When I was first introduced to Twitter it sounded to me like another in a long line of social networking tools that I could happily live without. Conventional wisdom seems to be that MySpace and Facebook and Twitter are giant convention centers full of kids, parents’ stolen credit cards in hand, desperate to interact with musicians great and small. I am supposed to be out there hawking my wares, instant-messaging with teenaged super-fans in Nebraska and Smolensk, presenting myself as just the right blend of charming and superficially complicated to be intriguing without being dangerous. I’d rather eat ground glass. This almost universal consensus that social networking is the ONLY way for musicians to promote and distribute their music sounds like a bunch of publicist crap. God help us if it’s true.
So Twitter seemed stupid and boring, something just for salespeople, extroverts/sex-addicts, con-artists and lonely twits. A few close friends in the tech industry were singing its praises early on, but I’ve got a drawer full of cameras, phones, MP3 players, and other garbage that these same people told me I couldn’t live without. I stopped listening to them years ago.
On a recent trip to LA, sitting in the bar at the Chateau Marmont with a lively bunch of newly famous comedians and actors, I was astonished to find almost every one of them was Twittering throughout our drinks and dinner. It was annoying, as you can imagine, but also intriguing. Comedians are the most naturally cynical sub-group of humanity after diplomats. They wouldn’t pull one of their fans from a burning building, let alone text-message them at dinner. What was the appeal?
They encouraged me to sign up, and much to my surprise I took to it instantly. The Twitter site itself was just a portal, the real innovation was the concept: 140 character messages broadcast free to subscribers. Sure, you can be a dull narcissist and post about your meals and your menstrual cycle, but you can also embrace the limitations and try to contain as much wit, plot, story, and/or poesy as possible in those few lines. Tweets could be little tales, or koans, or aphorisms, or gags. They were so simple and transitory, but their insignificance was their great appeal. Rather than belabor them, agonize over them, or overwork them, each Tweet was more or less a burst of colored smoke. They were so basic, so small, even the best ones were gone in seconds. Not quite a new literary form they were nonetheless right at the heart of creating meaning through arranging words.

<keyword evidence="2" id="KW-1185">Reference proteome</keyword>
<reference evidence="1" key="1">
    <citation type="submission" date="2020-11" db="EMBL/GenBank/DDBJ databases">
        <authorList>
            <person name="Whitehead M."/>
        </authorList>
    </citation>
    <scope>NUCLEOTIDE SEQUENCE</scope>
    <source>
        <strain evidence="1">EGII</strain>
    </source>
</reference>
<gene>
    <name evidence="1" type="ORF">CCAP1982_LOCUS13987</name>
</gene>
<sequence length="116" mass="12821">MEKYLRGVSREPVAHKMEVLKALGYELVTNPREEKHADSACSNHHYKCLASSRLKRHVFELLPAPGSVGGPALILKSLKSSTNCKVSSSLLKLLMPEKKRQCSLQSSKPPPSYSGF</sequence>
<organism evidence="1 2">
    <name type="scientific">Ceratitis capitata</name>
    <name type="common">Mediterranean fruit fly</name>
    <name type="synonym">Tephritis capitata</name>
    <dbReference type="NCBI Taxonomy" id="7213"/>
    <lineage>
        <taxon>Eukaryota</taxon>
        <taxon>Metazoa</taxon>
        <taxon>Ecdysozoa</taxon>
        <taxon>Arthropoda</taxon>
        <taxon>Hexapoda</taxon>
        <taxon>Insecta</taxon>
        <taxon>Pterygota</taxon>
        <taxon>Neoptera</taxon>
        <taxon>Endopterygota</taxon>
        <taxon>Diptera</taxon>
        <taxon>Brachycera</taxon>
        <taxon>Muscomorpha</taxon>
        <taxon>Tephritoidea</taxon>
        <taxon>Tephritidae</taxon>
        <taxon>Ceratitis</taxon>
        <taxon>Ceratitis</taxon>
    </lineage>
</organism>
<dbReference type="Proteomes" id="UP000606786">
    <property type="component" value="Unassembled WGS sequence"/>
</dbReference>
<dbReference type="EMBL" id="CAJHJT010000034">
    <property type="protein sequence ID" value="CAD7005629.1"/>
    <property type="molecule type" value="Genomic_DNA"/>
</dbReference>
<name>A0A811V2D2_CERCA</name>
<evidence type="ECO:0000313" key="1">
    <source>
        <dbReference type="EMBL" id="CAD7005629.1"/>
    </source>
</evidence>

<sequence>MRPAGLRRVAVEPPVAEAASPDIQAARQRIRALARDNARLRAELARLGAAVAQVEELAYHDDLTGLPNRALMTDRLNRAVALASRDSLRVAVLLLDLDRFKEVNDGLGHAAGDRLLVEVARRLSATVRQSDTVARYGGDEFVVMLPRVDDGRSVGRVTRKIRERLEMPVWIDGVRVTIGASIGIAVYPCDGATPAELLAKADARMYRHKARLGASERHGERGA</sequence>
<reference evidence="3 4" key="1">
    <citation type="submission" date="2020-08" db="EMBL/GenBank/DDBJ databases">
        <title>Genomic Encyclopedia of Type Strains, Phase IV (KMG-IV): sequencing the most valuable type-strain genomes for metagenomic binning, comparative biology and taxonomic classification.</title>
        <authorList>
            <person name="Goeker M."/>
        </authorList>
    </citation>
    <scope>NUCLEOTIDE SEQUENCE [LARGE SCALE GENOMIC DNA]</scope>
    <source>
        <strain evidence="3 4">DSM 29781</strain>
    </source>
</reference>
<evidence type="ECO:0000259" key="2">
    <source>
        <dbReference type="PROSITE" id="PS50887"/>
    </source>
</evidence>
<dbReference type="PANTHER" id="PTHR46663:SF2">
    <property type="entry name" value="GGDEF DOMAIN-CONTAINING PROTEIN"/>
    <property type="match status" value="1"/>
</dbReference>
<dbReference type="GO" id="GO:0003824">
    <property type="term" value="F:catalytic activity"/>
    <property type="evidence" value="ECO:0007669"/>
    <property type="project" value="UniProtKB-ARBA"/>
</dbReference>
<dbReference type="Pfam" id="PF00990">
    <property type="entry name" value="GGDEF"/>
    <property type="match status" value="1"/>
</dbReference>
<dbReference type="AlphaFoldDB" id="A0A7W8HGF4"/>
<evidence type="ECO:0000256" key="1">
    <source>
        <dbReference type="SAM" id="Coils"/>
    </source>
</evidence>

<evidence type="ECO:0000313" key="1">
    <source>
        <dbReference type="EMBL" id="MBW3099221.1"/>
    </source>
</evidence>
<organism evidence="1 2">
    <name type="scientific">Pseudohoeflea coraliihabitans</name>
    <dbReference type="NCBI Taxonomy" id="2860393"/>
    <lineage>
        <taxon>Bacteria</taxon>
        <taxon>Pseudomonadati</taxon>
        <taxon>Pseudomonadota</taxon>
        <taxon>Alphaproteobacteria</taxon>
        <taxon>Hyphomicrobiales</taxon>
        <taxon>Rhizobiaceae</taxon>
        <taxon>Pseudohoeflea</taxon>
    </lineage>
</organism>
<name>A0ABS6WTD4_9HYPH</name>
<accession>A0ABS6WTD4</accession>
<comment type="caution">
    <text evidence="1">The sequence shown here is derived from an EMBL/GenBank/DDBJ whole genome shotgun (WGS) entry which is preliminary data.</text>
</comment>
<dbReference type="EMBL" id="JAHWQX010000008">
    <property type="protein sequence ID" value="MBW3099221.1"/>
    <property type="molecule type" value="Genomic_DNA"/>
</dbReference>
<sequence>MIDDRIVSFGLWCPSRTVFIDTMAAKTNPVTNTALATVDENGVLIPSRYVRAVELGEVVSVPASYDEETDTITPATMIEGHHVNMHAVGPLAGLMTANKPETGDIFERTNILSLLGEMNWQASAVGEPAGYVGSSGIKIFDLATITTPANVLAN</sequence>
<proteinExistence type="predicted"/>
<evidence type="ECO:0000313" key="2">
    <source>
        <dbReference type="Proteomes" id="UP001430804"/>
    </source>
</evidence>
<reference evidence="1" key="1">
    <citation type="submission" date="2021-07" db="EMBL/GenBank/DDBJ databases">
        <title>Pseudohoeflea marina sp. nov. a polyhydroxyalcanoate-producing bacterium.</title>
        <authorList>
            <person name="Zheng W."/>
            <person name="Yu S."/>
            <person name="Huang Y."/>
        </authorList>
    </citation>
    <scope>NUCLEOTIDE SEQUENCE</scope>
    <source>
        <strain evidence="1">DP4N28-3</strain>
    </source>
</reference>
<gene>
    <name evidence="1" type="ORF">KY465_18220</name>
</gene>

I had gradually lost touch with the pleasures of writing just for the thrill of it, but now here it was again. I had no idea who was reading, no sense of who I was writing for, no ambition to compete or sell, I was just playing. Very quickly I found myself thinking in the 140 character format, waking up in the middle of the night with ideas almost fully formed. I set myself the additional challenge of trying to make every one of my posts as close to exactly 140 characters as I could manage. This not only restricted me from posting things like “I am really tired today” (which kind of pointless blather makes up the lion’s share of writing on the internet) but it also subverted one of Twitter’s primary methods of promulgation, the “retweet”. Just as the constraints of meter and melody force song lyrics in interesting directions, so did the challenges of my Twitter rules produce, for me, exciting results.
From December ’08 to May of ’09, almost exactly six months, I posted an average of three times a day, ruminating on bachelorhood, anthropomorphizing the raccoons and crows, and spinning yarn out of a small portion of my inner life. Then, just as whimsically as I’d begun, I quit entirely. I can’t offer any explanation as to why Twittering suddenly lost its appeal, except by quoting Neil Young’s resignation from CSNY: “Funny how things that start spontaneously end that way. Eat a peach.”
Now that brief explosion of posts has been collected in a book. It’s the final step in contravening everything that internet social networking purports to be. Not transitory, not impermanent, not “in-the-moment” or fleeting, this book, Electric Aphorisms, is a real, solid, lasting physical object you can read, hold, throw, and pack in a cardboard box when you move.
Available now from Publication Studio